French President Emmanuel Macron speaks during a news conference after signing an accord with Italy's Prime Minister Mario Draghi to try to tilt the balance of power in Europe, at Villa Madama in Rome, Italy, November 26, 2021. REUTERS/Remo Casilli

Relations between the traditional allies are already strained, including by a recent submarines deal with Australia which replaced one it had with France, and they were already accusing each other of not properly managing immigration.

"We're fed up with (London's) double-talk," French government spokesman Gabriel Attal said, adding that Interior Minister Gerald Darmanin "told his counterpart she was not longer welcome."

Sunday's migration meeting will go ahead, without Patel but with ministers from Germany, The Netherlands, Belgium and European Commission officials.

"The (EU) ministers will work seriously to settle serious issues with serious people," Macron said. "We will then see how to move forward efficiently with the British, if they decide to get serious."

When Britain left the EU, it was no longer able to use the bloc's system for returning migrants to the first member state they entered.

UNHCR spokesman William Saltmarsh urged France and Britain to work together.

"Cooperation between the two countries, but also between the UK and Europe is extremely important," he said. "It is important that there is a concerted efforts to try to crush the smugglers' rings, the smugglers have been very adaptive in recent months."

The number of migrants crossing the Channel has surged to 25,776 so far in 2021, up from 8,461 in 2020 and 1,835 in 2019, according to the BBC, citing government data.

Rights groups say that while fighting people-smugglers is vital, France and Britain's migration policies are also to blame for the deaths, pointing to a lack of legal migration routes.

"The result of what happened yesterday, we can say it was because of smugglers, but it's the responsibility of these deadly migration policies above all, we see this every day," Marwa Mezdour, who coordinates a migrant association in Calais, said at a vigil in tribute to those who drowned.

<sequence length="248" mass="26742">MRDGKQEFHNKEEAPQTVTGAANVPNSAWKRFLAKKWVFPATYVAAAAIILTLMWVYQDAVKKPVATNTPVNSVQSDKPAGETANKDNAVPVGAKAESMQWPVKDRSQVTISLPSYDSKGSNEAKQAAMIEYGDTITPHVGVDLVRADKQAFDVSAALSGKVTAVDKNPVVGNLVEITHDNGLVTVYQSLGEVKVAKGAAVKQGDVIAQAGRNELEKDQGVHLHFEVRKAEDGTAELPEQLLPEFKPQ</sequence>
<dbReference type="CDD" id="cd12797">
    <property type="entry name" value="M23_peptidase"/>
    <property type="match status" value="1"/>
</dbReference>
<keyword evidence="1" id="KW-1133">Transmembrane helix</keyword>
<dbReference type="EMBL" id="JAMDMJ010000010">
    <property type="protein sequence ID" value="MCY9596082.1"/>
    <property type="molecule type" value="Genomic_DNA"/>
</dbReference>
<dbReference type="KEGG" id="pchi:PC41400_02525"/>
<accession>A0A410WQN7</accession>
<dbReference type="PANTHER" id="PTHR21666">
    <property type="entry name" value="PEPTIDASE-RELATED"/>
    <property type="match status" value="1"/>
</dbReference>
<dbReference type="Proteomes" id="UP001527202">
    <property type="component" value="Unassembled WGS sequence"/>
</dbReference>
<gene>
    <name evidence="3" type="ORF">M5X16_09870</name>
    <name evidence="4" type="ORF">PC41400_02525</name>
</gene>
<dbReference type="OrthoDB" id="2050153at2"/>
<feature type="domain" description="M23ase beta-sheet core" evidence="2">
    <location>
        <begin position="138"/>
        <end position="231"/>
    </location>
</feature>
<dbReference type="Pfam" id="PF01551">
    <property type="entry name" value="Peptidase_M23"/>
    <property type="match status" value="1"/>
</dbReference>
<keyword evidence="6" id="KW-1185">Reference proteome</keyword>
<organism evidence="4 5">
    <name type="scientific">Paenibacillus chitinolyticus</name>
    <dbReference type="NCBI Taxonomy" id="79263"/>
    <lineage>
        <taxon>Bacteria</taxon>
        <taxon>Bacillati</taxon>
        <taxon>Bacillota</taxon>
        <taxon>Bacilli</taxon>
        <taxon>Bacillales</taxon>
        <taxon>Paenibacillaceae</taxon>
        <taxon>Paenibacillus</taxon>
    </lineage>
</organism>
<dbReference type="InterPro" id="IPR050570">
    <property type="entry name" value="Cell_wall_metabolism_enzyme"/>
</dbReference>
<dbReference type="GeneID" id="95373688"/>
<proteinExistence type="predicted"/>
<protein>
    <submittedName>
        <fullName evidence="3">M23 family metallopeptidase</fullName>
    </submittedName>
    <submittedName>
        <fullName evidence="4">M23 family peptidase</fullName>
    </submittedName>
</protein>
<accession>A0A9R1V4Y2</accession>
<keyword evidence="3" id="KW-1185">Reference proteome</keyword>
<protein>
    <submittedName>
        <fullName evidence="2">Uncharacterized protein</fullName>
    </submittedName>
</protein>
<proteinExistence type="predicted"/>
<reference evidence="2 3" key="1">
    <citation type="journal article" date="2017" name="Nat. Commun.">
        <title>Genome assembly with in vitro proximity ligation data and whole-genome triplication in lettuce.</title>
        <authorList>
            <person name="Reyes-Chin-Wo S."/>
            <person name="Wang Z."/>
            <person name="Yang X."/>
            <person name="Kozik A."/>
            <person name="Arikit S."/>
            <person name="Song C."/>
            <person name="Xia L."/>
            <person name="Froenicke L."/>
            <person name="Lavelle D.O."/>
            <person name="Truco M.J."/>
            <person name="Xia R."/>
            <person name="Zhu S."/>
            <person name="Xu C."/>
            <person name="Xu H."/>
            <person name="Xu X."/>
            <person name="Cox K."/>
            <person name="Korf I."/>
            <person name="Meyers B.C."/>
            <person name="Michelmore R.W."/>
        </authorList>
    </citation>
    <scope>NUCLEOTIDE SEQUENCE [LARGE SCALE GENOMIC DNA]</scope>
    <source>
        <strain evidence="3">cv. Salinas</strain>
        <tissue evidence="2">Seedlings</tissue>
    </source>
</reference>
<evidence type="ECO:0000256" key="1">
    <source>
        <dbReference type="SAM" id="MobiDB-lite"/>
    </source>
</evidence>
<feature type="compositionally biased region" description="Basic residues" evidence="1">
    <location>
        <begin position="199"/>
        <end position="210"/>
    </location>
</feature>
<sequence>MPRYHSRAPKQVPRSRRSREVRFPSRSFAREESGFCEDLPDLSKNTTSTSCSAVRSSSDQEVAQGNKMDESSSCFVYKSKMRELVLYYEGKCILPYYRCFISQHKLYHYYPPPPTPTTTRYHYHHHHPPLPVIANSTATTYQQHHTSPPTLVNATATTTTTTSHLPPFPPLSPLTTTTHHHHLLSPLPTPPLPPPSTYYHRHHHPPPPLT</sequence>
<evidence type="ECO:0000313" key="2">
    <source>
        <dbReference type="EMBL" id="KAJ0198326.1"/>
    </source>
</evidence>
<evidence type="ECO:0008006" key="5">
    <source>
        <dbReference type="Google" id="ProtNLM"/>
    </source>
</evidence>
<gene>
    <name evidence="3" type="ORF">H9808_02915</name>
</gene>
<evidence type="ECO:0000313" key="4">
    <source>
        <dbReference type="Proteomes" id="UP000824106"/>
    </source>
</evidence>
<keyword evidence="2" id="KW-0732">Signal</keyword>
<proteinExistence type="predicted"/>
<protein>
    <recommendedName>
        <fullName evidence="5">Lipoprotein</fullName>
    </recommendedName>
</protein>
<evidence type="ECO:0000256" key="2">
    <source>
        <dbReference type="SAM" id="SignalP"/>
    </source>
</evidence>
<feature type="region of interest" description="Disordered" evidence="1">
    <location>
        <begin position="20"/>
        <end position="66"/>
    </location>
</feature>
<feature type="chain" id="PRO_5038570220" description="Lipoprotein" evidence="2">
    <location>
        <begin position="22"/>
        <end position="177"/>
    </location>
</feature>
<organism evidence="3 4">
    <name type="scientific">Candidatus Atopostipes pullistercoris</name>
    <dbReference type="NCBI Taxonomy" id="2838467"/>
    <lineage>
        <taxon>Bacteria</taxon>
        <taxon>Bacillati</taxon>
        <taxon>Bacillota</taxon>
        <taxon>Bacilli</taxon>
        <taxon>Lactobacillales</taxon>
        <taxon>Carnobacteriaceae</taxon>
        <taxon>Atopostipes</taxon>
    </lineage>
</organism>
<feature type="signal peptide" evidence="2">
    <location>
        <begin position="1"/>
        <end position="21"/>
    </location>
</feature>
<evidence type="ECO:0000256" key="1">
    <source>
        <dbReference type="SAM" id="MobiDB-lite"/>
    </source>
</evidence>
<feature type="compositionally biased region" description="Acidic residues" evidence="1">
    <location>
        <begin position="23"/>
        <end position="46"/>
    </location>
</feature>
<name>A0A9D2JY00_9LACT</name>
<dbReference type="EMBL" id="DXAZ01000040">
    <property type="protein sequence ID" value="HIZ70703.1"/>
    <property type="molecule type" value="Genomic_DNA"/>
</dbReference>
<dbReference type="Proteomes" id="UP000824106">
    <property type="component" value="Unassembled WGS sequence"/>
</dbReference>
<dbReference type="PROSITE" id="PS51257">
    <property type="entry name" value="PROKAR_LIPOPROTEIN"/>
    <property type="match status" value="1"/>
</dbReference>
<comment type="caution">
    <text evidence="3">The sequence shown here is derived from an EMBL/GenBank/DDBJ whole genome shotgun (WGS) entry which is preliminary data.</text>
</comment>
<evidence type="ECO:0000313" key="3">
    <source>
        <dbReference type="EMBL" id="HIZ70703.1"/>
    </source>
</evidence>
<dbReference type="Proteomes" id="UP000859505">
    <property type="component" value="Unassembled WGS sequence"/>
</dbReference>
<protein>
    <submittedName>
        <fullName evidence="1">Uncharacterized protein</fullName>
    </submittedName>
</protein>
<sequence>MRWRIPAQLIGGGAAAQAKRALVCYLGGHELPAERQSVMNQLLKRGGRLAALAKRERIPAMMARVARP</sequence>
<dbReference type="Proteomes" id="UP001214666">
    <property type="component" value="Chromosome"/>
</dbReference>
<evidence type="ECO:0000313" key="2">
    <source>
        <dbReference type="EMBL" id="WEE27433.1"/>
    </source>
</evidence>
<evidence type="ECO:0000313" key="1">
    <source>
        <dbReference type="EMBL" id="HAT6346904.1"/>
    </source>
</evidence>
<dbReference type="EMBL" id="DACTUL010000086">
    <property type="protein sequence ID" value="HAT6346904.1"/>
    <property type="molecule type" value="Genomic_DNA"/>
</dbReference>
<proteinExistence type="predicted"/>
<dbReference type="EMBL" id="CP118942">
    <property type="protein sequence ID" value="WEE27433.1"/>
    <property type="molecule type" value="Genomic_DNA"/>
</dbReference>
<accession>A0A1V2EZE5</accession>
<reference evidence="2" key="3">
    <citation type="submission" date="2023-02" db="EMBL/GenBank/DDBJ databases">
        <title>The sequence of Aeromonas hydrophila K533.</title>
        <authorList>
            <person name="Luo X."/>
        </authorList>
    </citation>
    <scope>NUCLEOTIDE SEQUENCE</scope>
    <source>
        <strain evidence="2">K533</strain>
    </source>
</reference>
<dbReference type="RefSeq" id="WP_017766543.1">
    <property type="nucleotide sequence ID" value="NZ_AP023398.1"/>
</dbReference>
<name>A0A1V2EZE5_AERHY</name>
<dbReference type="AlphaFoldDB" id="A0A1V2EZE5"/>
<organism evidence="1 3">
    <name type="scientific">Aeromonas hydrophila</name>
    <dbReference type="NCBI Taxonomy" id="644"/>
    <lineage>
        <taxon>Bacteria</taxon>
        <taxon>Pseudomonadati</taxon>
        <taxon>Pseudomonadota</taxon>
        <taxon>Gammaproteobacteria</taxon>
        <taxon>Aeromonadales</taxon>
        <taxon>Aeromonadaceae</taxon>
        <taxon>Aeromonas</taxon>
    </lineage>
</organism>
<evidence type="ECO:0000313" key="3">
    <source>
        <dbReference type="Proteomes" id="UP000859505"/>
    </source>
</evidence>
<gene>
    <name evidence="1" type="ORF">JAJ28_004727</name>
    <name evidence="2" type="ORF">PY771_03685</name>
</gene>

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Hamas

Britain to designate all of Hamas as a terrorist organization

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Britain is to designate all of Hamas as a terrorist organization, British Home Secretary Priti Patel (pictured) told reporters, writes Yossi Lempkowicz.

“We’ve taken the view that we can no longer disaggregate the sort of military and political side. It’s based upon a wide range of intelligence, information and also links to terrorism. The severity of that speaks for itself,” she said.

Patel added that proscribing Hamas would send a “very, very strong message to any individual that thinks that it’s OK to be a supporter of an organization such as that”.

She was to make a formal announcement on Friday (19 November) where she is expected to say in her speech: “Hamas has significant terrorist capability, including access to extensive and sophisticated weaponry, as well as terrorist training facilities, and it has long been involved in significant terrorist violence. But the current listing of Hamas creates an artificial distinction between various parts of the organisation – it is right that the listing is updated to reflect this. This is an important step, especially for the Jewish community. If we tolerate extremism, it will erode the rock of security.”

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She called Hamas “fundamentally and rabidly antisemitic.” “Antisemitism is an enduring evil which I will never tolerate. Jewish people routinely feel unsafe – at school, in the streets, when they worship, in their homes, and online,” she said.

“Anyone who supports or invites support for a proscribed organization is breaking the law. That now includes Hamas in whatever form it takes,” Patel said.

She is expected to push through the legislative change in parliament next week. According to the proposed law change, showing support for Hamas, which included flying its flag, wearing clothes or facilitating meetings with Hamas members could face years in prison under the Terrorism Act 2000.